Emily Brontë lived a life relatively isolated from the broader cultural currents of the period. She was born in 1818 and died in 1848, at the age of 30. With the exception of a few years away at school, she lived her entire life at Haworth, Yorkshire, where her father was a clergyman, and spent most of her time socializing with her brother and sisters, or reading and walking on the moors; the Brontë children did not socialize with the lower class children of the village.
Other than contributing to a collection of poems published pseudonymously with her sisters, Emily only published one book, the novel Wuthering Heights. This work shows the influence of two major literary movements, the Gothic and the Romantic.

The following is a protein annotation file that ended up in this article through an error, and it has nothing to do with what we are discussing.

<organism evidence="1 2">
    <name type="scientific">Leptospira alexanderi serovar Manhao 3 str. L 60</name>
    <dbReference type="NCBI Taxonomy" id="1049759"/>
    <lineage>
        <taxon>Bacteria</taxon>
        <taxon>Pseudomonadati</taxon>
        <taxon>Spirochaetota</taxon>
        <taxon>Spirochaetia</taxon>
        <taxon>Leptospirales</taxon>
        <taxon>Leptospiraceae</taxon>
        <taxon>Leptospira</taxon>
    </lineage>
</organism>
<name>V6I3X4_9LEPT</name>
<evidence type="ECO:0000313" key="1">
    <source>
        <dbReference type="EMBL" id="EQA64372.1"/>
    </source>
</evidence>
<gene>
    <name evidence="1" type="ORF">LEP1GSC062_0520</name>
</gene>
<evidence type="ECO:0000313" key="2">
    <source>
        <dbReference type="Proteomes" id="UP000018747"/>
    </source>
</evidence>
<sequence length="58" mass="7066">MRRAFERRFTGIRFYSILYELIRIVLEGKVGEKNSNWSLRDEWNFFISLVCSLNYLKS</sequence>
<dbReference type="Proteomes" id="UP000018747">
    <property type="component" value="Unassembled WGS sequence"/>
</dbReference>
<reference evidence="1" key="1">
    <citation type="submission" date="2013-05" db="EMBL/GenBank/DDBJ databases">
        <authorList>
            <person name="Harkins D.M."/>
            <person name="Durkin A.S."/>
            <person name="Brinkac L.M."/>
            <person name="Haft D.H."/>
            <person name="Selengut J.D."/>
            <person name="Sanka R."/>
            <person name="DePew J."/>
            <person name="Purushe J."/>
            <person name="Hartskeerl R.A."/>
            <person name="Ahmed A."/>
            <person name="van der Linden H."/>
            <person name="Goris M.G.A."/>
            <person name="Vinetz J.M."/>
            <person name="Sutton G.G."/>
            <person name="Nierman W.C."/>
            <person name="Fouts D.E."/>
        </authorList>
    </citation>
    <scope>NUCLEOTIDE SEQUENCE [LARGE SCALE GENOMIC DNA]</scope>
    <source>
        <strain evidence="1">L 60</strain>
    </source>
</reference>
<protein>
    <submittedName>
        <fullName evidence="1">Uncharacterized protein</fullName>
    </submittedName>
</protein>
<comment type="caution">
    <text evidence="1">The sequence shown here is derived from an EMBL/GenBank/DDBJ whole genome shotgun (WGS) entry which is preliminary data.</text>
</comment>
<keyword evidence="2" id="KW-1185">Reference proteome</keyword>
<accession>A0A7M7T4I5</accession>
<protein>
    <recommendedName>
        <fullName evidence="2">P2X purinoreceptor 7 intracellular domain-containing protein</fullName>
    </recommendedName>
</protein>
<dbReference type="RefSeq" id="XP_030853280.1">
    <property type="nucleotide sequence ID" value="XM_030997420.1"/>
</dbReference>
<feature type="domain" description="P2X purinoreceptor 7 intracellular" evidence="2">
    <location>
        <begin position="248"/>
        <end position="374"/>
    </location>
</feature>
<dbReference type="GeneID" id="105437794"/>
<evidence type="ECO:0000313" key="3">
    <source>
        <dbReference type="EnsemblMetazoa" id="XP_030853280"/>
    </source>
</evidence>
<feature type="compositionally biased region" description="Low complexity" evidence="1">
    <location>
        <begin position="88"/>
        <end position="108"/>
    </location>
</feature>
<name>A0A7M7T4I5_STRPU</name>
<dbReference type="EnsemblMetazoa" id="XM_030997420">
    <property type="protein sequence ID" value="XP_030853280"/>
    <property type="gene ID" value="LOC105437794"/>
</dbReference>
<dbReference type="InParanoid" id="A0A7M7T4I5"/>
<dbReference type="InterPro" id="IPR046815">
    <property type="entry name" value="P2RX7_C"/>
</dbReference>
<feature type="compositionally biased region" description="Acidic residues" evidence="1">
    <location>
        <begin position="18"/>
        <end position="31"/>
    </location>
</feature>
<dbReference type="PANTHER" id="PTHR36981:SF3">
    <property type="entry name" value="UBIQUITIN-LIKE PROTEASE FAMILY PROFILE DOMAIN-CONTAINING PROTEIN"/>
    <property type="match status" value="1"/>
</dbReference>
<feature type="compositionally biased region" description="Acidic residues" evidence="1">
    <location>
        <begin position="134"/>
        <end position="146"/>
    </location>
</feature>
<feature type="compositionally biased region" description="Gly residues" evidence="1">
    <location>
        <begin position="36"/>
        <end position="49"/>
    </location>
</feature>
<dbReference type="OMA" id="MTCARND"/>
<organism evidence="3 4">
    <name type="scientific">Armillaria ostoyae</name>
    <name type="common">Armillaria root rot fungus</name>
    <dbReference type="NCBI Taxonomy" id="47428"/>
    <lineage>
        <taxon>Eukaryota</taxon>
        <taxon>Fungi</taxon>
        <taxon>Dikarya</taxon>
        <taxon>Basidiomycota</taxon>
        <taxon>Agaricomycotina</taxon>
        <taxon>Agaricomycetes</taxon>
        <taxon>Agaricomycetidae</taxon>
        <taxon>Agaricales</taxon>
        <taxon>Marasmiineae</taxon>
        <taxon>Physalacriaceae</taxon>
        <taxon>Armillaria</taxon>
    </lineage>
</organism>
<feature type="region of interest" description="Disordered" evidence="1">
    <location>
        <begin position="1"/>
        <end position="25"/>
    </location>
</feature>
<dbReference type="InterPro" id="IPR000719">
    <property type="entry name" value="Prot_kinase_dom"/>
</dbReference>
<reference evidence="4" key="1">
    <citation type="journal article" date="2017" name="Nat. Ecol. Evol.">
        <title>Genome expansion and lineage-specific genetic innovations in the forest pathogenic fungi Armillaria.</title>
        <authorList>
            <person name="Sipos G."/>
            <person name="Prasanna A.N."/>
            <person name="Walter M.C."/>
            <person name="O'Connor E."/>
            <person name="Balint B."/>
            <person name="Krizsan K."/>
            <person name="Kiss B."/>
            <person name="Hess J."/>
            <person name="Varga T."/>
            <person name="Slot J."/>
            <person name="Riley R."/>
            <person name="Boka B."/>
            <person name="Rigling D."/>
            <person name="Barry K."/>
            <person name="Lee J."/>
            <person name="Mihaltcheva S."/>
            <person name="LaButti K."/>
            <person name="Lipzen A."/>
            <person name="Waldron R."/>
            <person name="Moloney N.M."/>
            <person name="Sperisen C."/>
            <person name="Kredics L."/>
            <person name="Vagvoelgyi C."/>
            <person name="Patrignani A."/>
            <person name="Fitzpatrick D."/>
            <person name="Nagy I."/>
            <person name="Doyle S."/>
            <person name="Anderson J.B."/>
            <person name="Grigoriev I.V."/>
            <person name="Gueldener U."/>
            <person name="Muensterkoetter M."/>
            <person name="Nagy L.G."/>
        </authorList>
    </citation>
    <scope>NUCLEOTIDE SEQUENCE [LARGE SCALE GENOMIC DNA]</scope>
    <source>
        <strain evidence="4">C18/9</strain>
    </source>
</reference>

Gothic novels, such as those of Anne Radcliffe (most famously The Mystery of Udolpho and The Italian) normally have dramatic and gloomy atmospheres, set in remote locations, usually with a woman in peril and quasi-supernatural manifestations (often explained rationally towards the end of the works, but contributing until then to an atmosphere of horror). Another common feature of the Gothic shared by Wuthering Heights is layered narrators, often including letters or manuscripts from the past furthering essential plot elements (for example, as seen in the layered narration of Melmoth the Wanderer by Charles Robert Maturin).
Emily's novel also bears many of the hallmarks of Romanticism, with its brooding hero (Heathcliff), extended descriptions of untamed nature, conflict between nature and civilization, and valuing of the natural human and condemnation of the way civilization can repress and weaken people.